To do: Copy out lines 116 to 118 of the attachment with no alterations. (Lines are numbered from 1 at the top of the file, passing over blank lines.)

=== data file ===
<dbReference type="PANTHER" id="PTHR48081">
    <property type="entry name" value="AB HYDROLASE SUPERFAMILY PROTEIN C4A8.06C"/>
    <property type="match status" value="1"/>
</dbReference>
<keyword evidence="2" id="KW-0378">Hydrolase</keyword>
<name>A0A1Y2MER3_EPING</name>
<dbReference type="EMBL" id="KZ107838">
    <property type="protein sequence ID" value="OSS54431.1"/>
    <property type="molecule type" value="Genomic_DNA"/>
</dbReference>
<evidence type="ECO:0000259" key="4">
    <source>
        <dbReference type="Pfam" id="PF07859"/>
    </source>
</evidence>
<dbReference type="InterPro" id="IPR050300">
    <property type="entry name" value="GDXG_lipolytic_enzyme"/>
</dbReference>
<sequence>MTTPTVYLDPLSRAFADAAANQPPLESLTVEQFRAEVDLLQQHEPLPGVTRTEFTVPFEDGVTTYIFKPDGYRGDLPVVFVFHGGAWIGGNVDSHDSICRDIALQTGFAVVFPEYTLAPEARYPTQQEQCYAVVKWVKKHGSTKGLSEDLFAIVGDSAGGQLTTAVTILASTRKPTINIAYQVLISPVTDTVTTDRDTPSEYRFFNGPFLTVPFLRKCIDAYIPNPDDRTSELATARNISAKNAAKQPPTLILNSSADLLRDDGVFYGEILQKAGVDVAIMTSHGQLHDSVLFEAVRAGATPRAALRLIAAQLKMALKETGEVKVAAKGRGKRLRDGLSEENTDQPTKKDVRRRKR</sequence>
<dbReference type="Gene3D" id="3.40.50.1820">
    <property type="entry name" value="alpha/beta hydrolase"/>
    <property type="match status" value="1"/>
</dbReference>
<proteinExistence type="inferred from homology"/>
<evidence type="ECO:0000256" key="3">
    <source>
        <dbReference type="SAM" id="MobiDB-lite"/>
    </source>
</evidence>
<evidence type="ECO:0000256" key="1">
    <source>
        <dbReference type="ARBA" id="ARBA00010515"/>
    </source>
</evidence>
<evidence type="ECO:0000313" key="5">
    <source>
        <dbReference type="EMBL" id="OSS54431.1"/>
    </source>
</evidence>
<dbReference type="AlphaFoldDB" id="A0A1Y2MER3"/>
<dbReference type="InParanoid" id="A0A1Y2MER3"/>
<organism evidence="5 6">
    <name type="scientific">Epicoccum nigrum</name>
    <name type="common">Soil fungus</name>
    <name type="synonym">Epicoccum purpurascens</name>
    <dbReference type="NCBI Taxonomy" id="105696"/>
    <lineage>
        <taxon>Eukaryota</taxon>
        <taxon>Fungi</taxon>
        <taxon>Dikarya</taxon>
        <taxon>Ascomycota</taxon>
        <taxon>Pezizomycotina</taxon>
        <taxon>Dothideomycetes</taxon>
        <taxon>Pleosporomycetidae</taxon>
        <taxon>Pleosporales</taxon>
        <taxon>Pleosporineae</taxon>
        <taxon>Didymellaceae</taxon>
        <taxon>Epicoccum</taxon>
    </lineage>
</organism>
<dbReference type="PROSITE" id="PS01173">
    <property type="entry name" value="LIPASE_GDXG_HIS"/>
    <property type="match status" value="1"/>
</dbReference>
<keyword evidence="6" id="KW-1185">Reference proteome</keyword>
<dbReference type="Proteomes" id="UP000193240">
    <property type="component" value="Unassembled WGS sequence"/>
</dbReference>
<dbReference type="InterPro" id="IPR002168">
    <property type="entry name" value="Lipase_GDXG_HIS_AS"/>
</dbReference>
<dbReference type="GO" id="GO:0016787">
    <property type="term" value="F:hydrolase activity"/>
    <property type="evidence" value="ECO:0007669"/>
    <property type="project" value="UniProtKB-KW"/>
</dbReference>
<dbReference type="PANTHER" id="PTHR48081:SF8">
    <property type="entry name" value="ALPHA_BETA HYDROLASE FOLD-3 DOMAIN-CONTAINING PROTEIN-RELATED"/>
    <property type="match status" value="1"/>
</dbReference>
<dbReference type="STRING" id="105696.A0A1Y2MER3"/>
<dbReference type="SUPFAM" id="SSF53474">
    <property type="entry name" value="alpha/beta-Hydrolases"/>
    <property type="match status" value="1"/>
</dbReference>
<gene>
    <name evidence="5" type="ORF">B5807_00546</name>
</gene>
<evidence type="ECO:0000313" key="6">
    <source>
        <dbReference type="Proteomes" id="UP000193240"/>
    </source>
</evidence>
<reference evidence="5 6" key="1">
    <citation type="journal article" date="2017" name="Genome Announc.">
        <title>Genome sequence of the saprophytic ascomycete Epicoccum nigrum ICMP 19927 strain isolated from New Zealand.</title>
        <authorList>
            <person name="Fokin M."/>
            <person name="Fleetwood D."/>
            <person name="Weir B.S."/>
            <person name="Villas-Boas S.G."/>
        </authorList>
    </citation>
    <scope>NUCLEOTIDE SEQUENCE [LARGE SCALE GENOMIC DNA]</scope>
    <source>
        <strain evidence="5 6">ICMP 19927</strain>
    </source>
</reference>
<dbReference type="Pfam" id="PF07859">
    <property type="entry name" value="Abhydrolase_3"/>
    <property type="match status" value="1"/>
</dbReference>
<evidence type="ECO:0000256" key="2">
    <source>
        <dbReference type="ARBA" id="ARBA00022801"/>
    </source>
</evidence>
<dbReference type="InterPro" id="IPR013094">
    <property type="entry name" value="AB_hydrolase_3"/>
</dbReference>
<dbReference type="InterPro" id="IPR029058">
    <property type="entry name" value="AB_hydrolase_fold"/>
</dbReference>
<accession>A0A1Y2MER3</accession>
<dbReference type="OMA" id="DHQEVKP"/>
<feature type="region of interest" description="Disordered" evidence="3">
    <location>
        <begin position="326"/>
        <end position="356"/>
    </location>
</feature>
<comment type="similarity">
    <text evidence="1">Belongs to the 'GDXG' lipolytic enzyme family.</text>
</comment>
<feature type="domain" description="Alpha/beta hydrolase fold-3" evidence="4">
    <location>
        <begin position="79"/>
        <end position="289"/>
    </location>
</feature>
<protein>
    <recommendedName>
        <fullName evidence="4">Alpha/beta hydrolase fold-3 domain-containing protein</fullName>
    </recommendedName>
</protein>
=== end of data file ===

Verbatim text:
    </source>
</evidence>
<dbReference type="InterPro" id="IPR013094">